This year, the College’s new tradition of Sweet Work Weeks marked its fifth year and in that relatively short period of time, the annual event has become almost as big as Reunion weekend. Participants paint, weed, mulch and more — all to welcome students home for a new academic year. Of course, it’s about more than just work. It’s also an opportunity for alumnae of different generations to get to know each other in a meaningful way. We are so grateful for the hard work of all of our amazing alumnae that we wanted to take a moment to honor some of the women — and some husbands — who have become regular attendees at Sweet Work Weeks. And thanks to Jane Dure ’82 for writing the story!
Kathy Pegues ’71 and husband John marked their 42nd wedding anniversary on Aug. 13. They celebrated the day where they had celebrated their past four anniversaries: on campus at Sweet Work Weeks. That makes Kathy and John five- year veterans of the idea put into action by Debbie Thurman ’76 and Jen Phelps Staton ’02 mere weeks after Phil Stone stepped foot on campus in the summer of 2015.
“We heard about alumnae going to campus, to get it ready for the students, and we decided to go,” Kathy says about the first Sweet Work Weeks. “We are in Debbie and Jen’s debt for getting everything started, for this thing that has become something big.”
That Kathy would “decide to go” is in her SBC DNA — she has served the College and the alumnae as a member of the board, the alumnae board and the campaign planning committee. She is currently her class’s co-president. She worked as a volunteer leader of Sweet Work Weeks for its third and fourth years, and after the Alumnae Alliance created a Sweet Work Weeks working group to organize and run the projects each year, she volunteered to lead the working group as a co-chair.
John is no stranger to the College. John, a retired school administrator, John first med Kathy, a retired teacher, on campus, on the first floor of Manson when it was the Information Center. John went out with Kathy’s roommate while Kathy went out with John’s UVa roommate. And John and Kathy, who live in Warrenton, are also SBC parents, of Emily Pegues ’00.
According to Kathy, the first year of Sweet Work Weeks was a little free-form, but everyone was passionate, and it was all hands on deck.
“Reclaiming the Vixen Den for the students was one of the big projects that first year. Also getting Sweet Briar House ready for Phil Stone,” says Kathy. “Some 50 people did touch-up painting, washed windows, polished furniture, cleaned floors, set out fresh flowers and then we left notes all over the house for Phil. The house looked good, smelled good; it was welcoming.”
John says, “I did all sorts of things. Someone found several teak benches in one of the old barns that used to be around campus. We power-washed them and covered them with teak oil, and then replaced them around campus. I remember doing some weeding with Karen Levy ’86 and
Ann Gateley ’70, painting wood at the [Conference Center] and rebuilding a pilaster at the admissions office.”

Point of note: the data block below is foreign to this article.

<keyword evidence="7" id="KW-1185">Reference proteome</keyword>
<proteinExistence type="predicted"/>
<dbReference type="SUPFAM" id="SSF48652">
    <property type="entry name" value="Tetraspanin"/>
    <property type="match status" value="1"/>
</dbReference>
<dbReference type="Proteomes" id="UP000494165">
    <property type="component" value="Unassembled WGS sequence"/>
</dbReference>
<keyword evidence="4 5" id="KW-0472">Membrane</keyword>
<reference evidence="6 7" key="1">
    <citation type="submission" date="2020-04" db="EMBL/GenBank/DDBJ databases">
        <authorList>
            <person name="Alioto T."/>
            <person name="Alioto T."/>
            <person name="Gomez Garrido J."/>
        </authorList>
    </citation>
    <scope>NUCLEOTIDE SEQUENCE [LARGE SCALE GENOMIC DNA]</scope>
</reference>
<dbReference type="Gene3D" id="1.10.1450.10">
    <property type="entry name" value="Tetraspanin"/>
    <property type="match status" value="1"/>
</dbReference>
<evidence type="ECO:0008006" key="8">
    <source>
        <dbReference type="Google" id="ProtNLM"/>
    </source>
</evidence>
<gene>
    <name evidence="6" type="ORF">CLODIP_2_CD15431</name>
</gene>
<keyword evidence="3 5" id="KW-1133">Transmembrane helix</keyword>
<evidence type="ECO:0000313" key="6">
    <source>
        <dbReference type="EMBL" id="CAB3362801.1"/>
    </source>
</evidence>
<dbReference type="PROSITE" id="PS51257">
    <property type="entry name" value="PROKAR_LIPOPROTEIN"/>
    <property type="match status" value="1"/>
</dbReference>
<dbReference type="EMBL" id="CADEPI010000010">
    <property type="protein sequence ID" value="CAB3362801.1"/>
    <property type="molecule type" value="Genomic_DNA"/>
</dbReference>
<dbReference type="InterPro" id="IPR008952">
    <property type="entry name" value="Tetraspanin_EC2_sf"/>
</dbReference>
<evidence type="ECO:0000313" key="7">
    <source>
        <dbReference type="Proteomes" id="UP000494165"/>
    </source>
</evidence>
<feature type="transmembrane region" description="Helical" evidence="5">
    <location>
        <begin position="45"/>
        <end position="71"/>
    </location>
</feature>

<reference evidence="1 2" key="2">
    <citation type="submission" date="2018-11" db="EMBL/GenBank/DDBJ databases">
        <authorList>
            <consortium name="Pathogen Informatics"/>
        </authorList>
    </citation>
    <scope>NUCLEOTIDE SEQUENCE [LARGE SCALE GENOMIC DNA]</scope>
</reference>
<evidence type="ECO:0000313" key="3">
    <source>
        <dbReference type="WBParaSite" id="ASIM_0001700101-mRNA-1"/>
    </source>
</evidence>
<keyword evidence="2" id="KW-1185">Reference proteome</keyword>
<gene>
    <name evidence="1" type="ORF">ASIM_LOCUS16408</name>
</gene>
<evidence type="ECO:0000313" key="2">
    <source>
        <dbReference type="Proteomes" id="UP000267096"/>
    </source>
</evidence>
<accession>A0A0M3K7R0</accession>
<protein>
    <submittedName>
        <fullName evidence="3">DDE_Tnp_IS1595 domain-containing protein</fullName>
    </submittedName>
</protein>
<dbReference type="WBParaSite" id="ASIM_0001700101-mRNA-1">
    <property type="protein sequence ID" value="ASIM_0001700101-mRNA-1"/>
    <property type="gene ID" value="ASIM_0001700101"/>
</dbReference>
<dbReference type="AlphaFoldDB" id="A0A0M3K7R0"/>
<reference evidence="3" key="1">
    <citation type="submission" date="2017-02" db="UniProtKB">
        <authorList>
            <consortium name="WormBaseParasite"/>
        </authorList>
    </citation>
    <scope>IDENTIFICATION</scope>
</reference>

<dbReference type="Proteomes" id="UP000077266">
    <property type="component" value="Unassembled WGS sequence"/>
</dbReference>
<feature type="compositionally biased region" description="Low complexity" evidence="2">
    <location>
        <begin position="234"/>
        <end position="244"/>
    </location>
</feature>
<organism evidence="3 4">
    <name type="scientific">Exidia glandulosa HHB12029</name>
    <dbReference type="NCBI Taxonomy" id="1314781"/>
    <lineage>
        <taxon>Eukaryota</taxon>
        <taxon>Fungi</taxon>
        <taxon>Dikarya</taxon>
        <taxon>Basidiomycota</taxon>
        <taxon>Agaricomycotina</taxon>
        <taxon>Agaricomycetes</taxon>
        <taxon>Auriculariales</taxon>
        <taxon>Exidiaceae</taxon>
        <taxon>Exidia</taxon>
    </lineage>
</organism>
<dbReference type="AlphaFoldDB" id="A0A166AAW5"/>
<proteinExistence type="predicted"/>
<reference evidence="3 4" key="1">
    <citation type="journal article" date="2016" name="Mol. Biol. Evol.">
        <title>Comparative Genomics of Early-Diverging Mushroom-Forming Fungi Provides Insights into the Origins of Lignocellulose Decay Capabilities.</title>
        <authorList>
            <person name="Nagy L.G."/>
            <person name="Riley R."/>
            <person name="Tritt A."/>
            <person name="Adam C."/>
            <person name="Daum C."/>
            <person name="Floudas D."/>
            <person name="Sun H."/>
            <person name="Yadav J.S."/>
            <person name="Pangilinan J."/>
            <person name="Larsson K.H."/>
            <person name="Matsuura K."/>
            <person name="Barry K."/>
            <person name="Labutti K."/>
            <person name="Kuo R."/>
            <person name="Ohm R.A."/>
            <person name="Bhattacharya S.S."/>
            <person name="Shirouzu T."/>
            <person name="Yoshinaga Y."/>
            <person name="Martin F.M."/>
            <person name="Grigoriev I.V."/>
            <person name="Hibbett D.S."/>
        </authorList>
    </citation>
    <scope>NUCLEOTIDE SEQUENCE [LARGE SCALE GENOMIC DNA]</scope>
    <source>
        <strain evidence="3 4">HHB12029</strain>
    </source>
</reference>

Over the years, Kathy’s favorite project has been working in Daisy’s Garden, but this year, she got the most satisfaction working in the Bloy Memorial Garden, behind Memorial Chapel. “The beds were full of crabgrass covering the existing plants, and some of the bushes had died,” Kathy says. “We removed all of that and mulched. Dang, it looked beautiful.”
“Painting is the most satisfying,” John says, “but I guess I am known for the bamboo. The first year, the bamboo was blocking the back exit to the Vixen Den. I think I’ve worked on the bamboo every year. When we arrived this summer, the bamboo was falling over the Sweet Briar Drive. We cut it back to the ground, and where there was a one-foot swath between the bamboo and the curb is now a two- foot swath.”
After her years as a volunteer leader and now co-chairing the Sweet Work Weeks working group with Vikki Schroeder ’87, Kathy is set on keeping Sweet Work Weeks running smoothly and improving the experience for alumnae and friends of the College. “We have learned over the years how to use strategically the volunteers we have,” she says. “For example, Erin East ’00 and Kris Harris ’99 will do anything well, but they like to mulch. Though there were a few glitches, this year was perhaps the smoothest Sweet Work Weeks, and we did three weeks of work in two weeks.”
In the summer of 2015, Ann Gateley ’70 was transitioning into retirement from her professorship in internal medicine at the University of New Mexico, with a practice in sports medicine, taking care of all of the university’s athletes.
“Because I live in an area that is low-density in terms of fellow alumnae, I wasn’t able to engage in the heavy lifting in the effort to save the College,” Ann says. “I felt fairly helpless. But when I heard about alumnae gathering on campus in what was that first Sweet Work Weeks, I knew I could contribute with literal heavy lifting on campus, and I wrangled some extra time off work to attend.”
Ann says, “It was an exhilarating three weeks, an amazingly productive time. There was no real supervision on behalf of the College, no one had taken an assessment of what was needed; so we problem-solved, which speaks to our liberal arts education. Volunteers spread out over the campus with clipboards to assess what needed to be done.”